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Living Hours - New Campaign Launched to Tackle Insecure Work

Posted: 2019-06-12 16:23:47

Living Hours - New Campaign Launched to Tackle Insecure Work

New research finds one in six workers are in insecure, low paid work, with millions facing cancelled shifts, a lack of stable hours, or short-term contracts

Major Living Wage employers including Richer Sounds, SSE and Standard Life Aberdeen have committed to sign up to the scheme, and the Living Wage Foundation expects other employers to sign up over the coming months.  


Katherine Chapman, Director of the Living Wage Foundation, said:

“The Living Wage has put almost £1bn extra into the pockets of more than 200,000 workers, but it’s increasingly clear that pay is not the only driver of in-work poverty. A lack of secure, stable hours is leaving millions of families struggling to keep their heads above water. This isn’t good for workers or businesses.

“Constant uncertainty over the number of hours, timings of your shifts or the amount of pay you’ll get each week places people under enormous pressure. A shift cancelled at the last minute might sound small, but it can be the difference between being able to pay for your family’s dinner that night or going hungry. And being expected to work at short notice means you can’t plan around other costs and commitments.

“We’ve consulted with hundreds of workers, employers and trade unions in drawing up these measures to ensure they are ambitious but achievable. We believe Living Hours will provide an important new measure to fight in-work poverty and to provide workers and their families with stability and security.”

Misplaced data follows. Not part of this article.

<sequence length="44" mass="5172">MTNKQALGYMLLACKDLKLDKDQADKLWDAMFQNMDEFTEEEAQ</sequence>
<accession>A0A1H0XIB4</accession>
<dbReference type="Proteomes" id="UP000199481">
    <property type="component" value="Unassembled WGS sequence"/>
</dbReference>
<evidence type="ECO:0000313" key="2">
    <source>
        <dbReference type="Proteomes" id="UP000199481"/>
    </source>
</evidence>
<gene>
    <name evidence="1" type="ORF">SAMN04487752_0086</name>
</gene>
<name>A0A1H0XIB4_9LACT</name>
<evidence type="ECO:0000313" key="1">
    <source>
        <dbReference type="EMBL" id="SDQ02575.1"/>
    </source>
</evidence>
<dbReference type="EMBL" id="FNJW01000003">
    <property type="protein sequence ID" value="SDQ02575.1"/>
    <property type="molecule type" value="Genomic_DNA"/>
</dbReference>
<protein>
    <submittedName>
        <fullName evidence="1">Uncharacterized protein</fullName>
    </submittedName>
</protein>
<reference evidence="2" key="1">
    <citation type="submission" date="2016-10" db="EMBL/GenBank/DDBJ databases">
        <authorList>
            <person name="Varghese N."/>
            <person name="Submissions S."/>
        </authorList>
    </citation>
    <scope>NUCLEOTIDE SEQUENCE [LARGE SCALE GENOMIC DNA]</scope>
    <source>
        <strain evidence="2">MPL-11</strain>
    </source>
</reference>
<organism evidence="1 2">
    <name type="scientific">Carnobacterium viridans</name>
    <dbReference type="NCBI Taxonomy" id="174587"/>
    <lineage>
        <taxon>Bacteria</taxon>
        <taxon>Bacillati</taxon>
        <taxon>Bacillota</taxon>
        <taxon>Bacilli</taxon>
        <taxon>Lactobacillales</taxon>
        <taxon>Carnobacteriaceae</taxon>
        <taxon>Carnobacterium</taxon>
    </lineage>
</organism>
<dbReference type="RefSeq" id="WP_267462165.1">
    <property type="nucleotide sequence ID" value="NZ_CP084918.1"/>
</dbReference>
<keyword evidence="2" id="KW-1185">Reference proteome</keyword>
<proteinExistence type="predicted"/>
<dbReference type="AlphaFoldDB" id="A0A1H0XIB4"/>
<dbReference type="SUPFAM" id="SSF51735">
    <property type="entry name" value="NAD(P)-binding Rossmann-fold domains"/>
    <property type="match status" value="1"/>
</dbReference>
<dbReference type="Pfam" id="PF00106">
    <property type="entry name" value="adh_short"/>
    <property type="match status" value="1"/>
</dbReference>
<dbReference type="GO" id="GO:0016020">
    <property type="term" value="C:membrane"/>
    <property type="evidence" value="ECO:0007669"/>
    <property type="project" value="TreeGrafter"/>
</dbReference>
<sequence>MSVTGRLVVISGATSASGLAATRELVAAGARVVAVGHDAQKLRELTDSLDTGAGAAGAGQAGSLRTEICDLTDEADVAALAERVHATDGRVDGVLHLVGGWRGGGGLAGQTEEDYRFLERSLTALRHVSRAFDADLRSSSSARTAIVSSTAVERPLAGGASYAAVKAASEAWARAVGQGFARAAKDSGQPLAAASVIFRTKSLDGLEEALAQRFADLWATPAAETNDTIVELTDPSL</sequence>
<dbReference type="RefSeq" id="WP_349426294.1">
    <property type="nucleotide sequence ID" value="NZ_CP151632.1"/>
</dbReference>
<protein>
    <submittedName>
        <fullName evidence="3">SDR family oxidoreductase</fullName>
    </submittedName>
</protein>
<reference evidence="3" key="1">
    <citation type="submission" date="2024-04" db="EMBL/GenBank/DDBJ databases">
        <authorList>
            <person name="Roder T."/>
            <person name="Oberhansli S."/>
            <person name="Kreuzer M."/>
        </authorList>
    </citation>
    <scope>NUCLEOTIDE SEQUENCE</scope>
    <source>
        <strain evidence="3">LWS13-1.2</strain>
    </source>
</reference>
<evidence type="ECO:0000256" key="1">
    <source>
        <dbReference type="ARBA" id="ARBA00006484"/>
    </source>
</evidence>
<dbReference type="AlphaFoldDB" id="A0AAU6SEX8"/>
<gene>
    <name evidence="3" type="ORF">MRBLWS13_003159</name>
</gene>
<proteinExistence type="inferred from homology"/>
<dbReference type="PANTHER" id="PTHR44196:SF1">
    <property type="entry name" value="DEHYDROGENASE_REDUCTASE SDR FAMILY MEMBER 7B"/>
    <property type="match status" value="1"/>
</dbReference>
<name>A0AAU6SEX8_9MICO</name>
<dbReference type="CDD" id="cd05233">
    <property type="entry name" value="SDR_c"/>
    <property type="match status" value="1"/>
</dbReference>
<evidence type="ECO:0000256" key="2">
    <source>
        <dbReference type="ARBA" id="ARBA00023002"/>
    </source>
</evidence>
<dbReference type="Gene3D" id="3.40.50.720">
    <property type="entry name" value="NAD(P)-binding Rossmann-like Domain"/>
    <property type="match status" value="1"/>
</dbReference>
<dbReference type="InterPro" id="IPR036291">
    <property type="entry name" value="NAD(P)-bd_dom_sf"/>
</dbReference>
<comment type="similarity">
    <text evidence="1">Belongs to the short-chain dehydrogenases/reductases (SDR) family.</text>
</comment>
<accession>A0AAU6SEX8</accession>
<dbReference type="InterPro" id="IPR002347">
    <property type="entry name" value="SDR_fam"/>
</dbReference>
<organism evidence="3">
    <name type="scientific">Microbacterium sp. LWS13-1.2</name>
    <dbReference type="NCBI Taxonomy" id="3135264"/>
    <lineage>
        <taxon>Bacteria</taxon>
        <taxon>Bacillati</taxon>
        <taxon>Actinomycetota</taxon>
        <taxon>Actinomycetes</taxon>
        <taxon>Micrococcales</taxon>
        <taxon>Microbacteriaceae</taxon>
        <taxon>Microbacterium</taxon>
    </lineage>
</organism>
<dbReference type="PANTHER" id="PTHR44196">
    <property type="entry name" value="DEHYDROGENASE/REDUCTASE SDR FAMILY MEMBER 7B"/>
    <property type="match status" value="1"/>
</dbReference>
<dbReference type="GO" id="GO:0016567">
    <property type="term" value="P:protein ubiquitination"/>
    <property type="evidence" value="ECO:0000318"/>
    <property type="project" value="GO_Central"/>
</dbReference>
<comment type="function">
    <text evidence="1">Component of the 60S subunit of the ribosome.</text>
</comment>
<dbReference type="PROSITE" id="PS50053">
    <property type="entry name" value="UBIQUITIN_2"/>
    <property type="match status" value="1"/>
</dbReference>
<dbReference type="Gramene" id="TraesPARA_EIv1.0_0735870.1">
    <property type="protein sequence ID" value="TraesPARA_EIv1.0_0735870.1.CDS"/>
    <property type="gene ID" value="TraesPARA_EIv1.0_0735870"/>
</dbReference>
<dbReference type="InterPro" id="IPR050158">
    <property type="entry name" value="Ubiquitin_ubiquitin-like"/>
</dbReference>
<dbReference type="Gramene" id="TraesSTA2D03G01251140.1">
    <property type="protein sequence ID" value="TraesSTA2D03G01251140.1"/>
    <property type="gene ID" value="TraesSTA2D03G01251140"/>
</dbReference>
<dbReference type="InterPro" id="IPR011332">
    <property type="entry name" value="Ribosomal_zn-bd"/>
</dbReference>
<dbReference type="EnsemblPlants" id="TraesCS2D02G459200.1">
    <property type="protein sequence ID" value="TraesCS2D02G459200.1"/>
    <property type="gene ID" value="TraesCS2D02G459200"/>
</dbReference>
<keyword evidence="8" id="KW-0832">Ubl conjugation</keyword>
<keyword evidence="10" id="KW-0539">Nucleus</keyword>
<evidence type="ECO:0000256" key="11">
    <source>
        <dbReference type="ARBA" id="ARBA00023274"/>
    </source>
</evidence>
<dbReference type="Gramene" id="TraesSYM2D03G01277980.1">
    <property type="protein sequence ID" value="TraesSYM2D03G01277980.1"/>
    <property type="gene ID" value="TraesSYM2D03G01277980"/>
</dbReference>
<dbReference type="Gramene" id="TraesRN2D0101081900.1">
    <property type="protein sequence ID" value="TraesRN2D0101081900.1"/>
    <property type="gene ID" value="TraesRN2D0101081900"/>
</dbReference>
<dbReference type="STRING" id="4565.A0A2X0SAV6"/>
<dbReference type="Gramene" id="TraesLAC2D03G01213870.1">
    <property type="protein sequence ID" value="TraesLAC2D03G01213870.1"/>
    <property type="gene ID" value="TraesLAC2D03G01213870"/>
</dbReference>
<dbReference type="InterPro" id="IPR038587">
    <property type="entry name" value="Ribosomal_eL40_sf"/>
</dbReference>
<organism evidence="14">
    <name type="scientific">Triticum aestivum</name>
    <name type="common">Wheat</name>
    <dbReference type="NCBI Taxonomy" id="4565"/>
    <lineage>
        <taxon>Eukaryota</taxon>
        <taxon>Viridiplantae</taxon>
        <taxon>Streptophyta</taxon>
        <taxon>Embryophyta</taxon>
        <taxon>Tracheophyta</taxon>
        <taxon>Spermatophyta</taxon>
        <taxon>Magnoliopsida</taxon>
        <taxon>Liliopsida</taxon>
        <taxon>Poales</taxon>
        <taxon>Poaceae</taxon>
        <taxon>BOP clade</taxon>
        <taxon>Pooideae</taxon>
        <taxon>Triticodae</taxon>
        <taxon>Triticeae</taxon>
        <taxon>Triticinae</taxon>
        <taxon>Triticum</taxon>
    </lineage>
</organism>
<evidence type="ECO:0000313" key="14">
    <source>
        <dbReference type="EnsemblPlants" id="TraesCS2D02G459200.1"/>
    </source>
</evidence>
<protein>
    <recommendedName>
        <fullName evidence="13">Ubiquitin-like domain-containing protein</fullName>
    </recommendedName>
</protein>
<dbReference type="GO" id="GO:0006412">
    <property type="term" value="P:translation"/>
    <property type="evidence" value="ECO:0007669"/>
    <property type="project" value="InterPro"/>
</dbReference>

John Stewart, Director of HR at SSE, said:

“The Living Wage campaign has made huge strides in ending in-work poverty. But there is another side of the coin: the number of hours worked and the security of those hours.

“This brand-new campaign to create an employer culture of Living Hours has the potential to do so much more and as a business we are very proud to be a part of it.” 

A former theme park worker, who wishes to remain anonymous, said:

“Working on a zero hours contract for three years made me feel exhausted and negatively affected my mental health. Our rota for the week was sent out on Sunday evenings and, with shifts regularly changing, I couldn’t plan my week and always felt that I had to be available to work. I also worked as a ‘breaker’, which meant spending the whole day at work but only being paid for the couple of hours a day spent covering other colleagues’ shifts when they took a break.  If the weather was bad or suddenly turned, the theme park would be closed and everyone sent home. Sometimes this meant giving up a whole day but only being paid for an hours’ work, or not at all, which didn’t even cover my bus fare to work. I’ve since moved to a new job which has a full-time contract, which means I’m able to save money and plan my week to spend time with family.”


Phillip, who works at a national delivery service, said: “I worked on a zero hours contract for four years where I had no rights, didn’t get holidays and had to work back the time for any bank holidays taken. I have three small children to look after and not knowing my shift patterns until a week before made it difficult to plan time together and organise childcare. Now I've moved on to a permanent contract that reflects my hours I feel more valued by my employer and can plan ahead to put money aside.”




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